It was June 2021 and Buddy Gross’ fondest dreams were about to come true. He’d grown up in the world of competitive bass fishing, first partnering with his dad in local team tournaments as a teenager, then winning $450,000 on the FLW tour and finally moving to the B.A.S.S. Elite Series after qualifying via the Eastern Opens.
“I’d watched Bassmaster televised tournaments since I was five years old and always dreamed of one day qualifying for the Classic,” Gross says. These dreams became reality when he won the 2020 Elite tournament at Lake Eufaula and subsequently earned a berth at the 2021 Classic at Lake Ray Roberts. “I thought, ‘Wow, this is really happening! I’m actually headed to the Classic!’”
That’s when fate intervened.
Buddy and his family are avid equestrians, and the evening before heading to Texas for the Classic practice period, Buddy fell off his horse, severely spraining his ankle.
“All 250 pounds of me went down on that ankle. The pain was awful. I needed a one-wheeled scooter to get around, and my family and friends had to load up my boat and truck with my fishing gear.”
Gross missed two full Classic practice days.
“I tried to stand up and fish on the third practice day, but I was really hurting and had to quit early. I made myself stand up during two days of competition, but it was brutal. I ended up finishing 52nd, which I can’t blame entirely on my injury. It didn’t unfold exactly like I’d hoped, but hey, I did finally get to fish the Classic!”
If your summer bass outings aren’t unfolding exactly like you’d hoped, I guarantee you’ll pick up some useful pointers from Gross’ late June trip to Lake L.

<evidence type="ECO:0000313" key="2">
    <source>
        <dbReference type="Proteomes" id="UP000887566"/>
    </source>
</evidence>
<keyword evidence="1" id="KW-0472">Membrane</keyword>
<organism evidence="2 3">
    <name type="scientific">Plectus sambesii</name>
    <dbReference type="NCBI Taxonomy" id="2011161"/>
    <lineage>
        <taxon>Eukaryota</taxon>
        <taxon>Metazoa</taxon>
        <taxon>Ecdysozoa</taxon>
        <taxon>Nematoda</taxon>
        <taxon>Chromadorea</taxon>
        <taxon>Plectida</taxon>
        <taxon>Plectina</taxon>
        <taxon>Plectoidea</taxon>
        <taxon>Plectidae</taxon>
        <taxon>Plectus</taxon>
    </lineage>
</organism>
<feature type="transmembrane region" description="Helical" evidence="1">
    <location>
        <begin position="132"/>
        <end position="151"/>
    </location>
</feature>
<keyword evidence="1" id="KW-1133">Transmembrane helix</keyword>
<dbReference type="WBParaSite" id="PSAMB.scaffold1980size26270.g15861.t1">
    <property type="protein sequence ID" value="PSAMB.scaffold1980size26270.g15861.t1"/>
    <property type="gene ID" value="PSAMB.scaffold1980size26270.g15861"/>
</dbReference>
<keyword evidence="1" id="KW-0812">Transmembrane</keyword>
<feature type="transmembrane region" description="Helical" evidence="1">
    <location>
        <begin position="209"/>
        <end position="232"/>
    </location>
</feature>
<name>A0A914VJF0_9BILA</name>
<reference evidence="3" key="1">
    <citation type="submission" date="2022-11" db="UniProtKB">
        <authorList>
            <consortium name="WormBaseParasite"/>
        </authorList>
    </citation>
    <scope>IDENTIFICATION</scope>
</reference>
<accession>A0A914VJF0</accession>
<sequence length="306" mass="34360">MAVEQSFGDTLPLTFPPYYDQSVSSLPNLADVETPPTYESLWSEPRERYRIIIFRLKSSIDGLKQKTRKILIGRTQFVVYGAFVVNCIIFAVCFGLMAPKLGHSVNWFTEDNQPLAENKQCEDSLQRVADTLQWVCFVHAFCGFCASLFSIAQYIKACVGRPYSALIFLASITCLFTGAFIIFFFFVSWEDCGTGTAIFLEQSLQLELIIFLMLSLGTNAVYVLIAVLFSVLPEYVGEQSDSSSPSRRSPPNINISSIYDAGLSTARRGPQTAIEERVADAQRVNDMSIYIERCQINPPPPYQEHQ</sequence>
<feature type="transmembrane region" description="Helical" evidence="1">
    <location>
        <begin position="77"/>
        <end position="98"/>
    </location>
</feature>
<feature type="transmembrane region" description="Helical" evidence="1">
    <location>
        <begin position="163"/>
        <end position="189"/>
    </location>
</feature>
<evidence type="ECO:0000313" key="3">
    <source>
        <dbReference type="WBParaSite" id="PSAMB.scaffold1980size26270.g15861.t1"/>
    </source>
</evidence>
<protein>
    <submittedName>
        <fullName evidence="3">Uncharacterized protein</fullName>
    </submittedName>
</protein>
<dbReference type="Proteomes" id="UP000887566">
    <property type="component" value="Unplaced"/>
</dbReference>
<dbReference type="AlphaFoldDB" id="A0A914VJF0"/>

◗ 6:17 a.m. We arrive at Lake L’s deserted boat launch. It’s a chilly 54 degrees with light fog. “You might know I’d schedule a late June article around a cold front!” Gross says, laughing. “But I’m guessing many of the bass here have already spawned and moved offshore. If they’re fairly deep, the front shouldn’t affect them all that much.” Gross pulls an arsenal of Fitzgerald rods with Daiwa reels from storage. “I’m ready. Let’s do this!”
7 HOURS LEFT
◗ 6:25 a.m. We launch the Bullet. Gross checks the water: it’s 83 degrees and stained. “I’m gonna start off shallow. I noticed some bluegill beds with bream on them near the ramp, which tells me there should still be some good bass around the banks. Later I’ll spend time idling around offshore to see what structure is available.”
◗ 6:36 a.m. Gross makes his first casts of the day to a stumpy point near the boat ramp with a white 1/4-ounce Boogerman buzzbait with a matching boot-tail trailer. “This buzzer has a real small blade and makes a very subtle surface disturbance. It’s more effective than a big, noisy topwater presentation during a frontal passage.”
◗ 6:39 a.m. Gross switches to a white quarter-ounce Nichols Lures spinnerbait with two small Colorado blades on the point.
◗ 6:44 a.m. Gross rounds the point and proceeds down a shallow bank. Targets here include wood and concrete seawalls, docks and boathouses. He casts a junebug color Zoom Zlinky finesse worm rigged wacky style (weightless with a 1/0 hook through the middle) to a moored pontoon boat.
◗ 6:46 a.m. Gross immediately replaces the junebug Zlinky with the same lure in green pumpkin.
◗ 6:51 a.m. Gross progresses along the shoreline, alternating between the buzzbait, spinnerbait and wacky worm. “I’m seeing bream everywhere. Should be some bass, too.”
◗ 6:54 a.m. Gross catches his first keeper of the day, a 1-pound largemouth, off a deep dock on the wacky worm. “Not big, but it’s a start!”
◗ 6:56 a.m. Gross ties on a 3/4-ounce Nichols Lures football jig in the dinosaur color (green pumpkin, black and brown) with a green pumpkin Zoom Super Chunk trailer and casts it to a bream bed. “I won the Lake Eufaula tournament on this same jig.”
◗ 7:11 a.m. Gross’ Humminbird 360 unit displays some logs on the bottom. He crawls the jig across the cover but hauls water.